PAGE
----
I was actually in both of those bands! Mikey and I started playing music together when we were 11. A bunch of other people started to get involved in punk and then there were all these bands. I played guitar and Mike played bass in Five*0*Five. I also played bass in Private Army. We used to play all the old venues and basements: Lowell Fighter’s Club, St. Theresa’s Church, The Sugar Shack, Elks Lodge, Dracut Civic Club, and we practically lived at WJUL (UMass Lowell’s radio station now named WUML).
Q: How long have you guys been a band?
Well we’ve been playing off and on since 2003 or 2004. There really is no start date; we’d do some things then stop and pick it up again later. When the scene fizzled, everyone kinda went their own ways and ventured into other genres. It’s funny how the dust settles; you retain certain things. Everything comes around but it’s not like we’re reaching back to our roots so much as it’s an accumulative thing.
Q: Broke Til Midnight is about opening a tab and not being able to pay it until after midnight. Do you consider this release a concept album?
You definitely could consider it as a concept album, but we didn’t intend on that. It’s really just more tongue-in-cheek and laughing at the fact we’re at a bar waiting for our work checks to clear in order to pay our tabs. But there’s a lot on the album; it’s got political, it’s got love songs, it’s got everyday life and it’s something everyone can relate to. I guess you can consider the first and last track as bookends to one another. The album actually took two years to make between line-up changes, label troubles, all the writing steps, and new members.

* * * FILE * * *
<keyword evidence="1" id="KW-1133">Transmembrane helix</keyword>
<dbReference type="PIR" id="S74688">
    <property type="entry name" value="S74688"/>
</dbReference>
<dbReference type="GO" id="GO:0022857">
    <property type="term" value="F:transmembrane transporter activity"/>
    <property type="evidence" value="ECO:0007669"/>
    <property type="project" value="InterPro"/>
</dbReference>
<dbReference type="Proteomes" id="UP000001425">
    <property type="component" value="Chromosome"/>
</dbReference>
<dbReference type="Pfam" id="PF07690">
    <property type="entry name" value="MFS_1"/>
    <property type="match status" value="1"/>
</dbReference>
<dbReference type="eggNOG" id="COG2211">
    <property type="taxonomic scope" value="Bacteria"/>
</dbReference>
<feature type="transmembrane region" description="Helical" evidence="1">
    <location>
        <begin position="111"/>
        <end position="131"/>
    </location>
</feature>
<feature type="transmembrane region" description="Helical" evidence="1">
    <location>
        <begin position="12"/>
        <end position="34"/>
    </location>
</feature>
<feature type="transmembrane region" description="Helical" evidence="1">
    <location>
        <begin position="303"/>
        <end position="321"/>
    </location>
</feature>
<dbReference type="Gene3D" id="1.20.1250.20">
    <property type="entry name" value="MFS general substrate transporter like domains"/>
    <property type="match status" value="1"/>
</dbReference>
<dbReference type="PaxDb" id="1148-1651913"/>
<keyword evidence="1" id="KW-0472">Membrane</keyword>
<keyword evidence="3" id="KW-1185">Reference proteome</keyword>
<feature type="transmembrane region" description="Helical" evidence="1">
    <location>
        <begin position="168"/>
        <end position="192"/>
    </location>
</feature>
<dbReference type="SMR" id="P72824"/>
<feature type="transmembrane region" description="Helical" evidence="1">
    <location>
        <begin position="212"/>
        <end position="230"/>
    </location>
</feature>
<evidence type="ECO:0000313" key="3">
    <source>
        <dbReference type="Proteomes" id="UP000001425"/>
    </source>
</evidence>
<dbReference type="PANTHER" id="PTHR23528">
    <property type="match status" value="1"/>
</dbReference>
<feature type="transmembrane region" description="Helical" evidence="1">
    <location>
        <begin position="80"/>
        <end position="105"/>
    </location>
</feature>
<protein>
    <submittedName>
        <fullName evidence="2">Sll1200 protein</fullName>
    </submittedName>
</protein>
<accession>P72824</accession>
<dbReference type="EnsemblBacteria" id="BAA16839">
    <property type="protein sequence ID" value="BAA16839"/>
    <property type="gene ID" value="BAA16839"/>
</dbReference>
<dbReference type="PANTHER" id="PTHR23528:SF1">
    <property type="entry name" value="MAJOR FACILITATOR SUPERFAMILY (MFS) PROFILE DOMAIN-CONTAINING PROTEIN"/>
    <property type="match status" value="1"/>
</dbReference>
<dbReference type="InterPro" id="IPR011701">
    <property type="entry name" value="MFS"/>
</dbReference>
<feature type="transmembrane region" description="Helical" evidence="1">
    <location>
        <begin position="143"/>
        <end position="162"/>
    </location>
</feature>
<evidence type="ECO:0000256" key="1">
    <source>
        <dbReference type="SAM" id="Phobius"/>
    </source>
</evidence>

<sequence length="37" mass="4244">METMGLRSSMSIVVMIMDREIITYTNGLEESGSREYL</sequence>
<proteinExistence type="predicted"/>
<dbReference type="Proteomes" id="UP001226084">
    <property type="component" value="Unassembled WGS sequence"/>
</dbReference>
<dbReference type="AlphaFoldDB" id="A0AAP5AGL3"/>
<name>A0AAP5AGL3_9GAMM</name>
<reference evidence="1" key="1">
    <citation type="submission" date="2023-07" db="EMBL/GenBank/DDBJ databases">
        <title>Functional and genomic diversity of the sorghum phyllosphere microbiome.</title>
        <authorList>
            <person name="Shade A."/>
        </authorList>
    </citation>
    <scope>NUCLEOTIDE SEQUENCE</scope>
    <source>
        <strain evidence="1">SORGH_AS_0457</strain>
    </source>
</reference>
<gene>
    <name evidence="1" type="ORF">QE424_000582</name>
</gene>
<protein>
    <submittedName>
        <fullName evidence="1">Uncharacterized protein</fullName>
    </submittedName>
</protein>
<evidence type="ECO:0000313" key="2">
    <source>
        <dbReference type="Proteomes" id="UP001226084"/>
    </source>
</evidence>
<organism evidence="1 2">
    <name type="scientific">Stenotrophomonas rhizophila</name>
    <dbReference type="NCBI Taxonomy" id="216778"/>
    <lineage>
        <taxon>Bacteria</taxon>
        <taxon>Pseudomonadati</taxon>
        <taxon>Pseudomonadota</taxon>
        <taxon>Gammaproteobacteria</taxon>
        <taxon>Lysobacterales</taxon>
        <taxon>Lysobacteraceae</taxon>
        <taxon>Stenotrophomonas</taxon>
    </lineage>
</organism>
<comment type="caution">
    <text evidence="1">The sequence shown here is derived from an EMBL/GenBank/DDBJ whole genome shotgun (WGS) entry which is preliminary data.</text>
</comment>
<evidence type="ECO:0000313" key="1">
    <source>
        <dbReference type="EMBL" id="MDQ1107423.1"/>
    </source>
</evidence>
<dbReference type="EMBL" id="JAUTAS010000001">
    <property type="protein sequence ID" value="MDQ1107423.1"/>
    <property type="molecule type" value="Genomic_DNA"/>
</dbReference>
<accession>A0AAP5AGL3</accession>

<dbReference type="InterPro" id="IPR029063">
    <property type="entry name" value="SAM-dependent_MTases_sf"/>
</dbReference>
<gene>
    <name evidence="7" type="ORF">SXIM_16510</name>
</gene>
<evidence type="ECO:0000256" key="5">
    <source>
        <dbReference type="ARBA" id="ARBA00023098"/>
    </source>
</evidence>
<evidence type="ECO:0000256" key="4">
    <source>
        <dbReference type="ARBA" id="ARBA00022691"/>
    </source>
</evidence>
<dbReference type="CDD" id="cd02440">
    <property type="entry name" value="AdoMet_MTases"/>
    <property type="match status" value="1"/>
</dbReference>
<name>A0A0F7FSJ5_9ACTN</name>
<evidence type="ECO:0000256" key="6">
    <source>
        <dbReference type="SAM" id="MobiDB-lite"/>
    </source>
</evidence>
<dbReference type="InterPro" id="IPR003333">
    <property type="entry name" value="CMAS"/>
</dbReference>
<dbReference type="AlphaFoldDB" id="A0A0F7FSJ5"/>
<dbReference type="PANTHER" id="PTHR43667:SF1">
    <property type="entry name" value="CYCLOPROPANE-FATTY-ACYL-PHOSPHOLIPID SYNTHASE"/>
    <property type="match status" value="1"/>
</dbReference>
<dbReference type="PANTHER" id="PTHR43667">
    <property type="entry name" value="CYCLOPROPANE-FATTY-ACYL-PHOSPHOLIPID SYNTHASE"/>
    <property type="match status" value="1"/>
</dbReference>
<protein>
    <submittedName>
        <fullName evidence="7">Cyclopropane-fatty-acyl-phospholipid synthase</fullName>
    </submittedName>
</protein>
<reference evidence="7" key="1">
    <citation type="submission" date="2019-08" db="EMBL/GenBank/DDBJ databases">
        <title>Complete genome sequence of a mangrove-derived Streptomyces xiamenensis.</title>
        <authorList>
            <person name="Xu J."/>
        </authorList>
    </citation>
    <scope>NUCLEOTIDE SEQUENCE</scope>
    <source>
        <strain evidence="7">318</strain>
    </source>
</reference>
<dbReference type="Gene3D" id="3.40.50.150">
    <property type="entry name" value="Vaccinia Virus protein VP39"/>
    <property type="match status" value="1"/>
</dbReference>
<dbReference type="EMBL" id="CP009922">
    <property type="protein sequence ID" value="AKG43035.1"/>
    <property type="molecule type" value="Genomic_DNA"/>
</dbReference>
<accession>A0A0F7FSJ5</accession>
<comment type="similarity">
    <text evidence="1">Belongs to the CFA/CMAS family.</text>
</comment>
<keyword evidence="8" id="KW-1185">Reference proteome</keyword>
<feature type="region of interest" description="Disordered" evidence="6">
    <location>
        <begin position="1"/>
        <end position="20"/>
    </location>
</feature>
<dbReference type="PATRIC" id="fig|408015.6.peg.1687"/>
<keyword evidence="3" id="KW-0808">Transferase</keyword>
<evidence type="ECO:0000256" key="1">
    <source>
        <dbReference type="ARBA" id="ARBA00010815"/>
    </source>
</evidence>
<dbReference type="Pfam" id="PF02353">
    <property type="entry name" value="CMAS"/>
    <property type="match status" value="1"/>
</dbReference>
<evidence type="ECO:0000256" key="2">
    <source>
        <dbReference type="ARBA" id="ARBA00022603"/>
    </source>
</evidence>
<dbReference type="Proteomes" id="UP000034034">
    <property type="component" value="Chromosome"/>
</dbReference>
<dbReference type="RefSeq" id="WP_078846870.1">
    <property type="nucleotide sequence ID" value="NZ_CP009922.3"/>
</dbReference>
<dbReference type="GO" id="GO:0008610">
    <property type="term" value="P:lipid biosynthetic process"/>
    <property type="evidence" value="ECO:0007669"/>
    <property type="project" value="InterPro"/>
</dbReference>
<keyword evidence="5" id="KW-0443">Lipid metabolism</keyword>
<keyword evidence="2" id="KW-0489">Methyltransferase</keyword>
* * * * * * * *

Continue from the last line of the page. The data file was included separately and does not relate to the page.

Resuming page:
Q: Who is in the lineup of Roll the Tanks now?
It’s me on vocals and guitar, Mikey (Wakeham) on bass, Joe Sirois (The Mighty Mighty Bosstones) on drums and Aaron Stuart (Piebald) on guitar.
Q: Why did you choose to move out to L.A., one of the toughest places to make it?
This band has never been part of a scene. It’s really no man’s land out here. We’re just going for a broad build and wanted to change things up a bit. We’re going for the nomadic outlook on things. Things out here have been alright though, almost like an abundance of hell and awesome luck. No complaints and no regrets.
Q: What have been some of your greatest highlights and successes as a band?
Still being a band is probably our proudest accomplishment. Writing, recording, and performing music that we love is all we’ve ever really cared about. But then of course there’s great bonus gravy. Being on The Carson Daly Show was a cool moment. I don’t think we ever thought we’d end up on TV. To be pushing 30 and still struggling at the thing you’ve always done can be hard. Occasionally it’s nice to have these moments where we don’t feel like total (screw)ups [laughs]. And It’s been great opening up for bands like NOFX, Against Me, The Bosstones, The Toadies, Swingin Utters, Street Dogs, and we love being able to play all kinds of shows and to different audiences.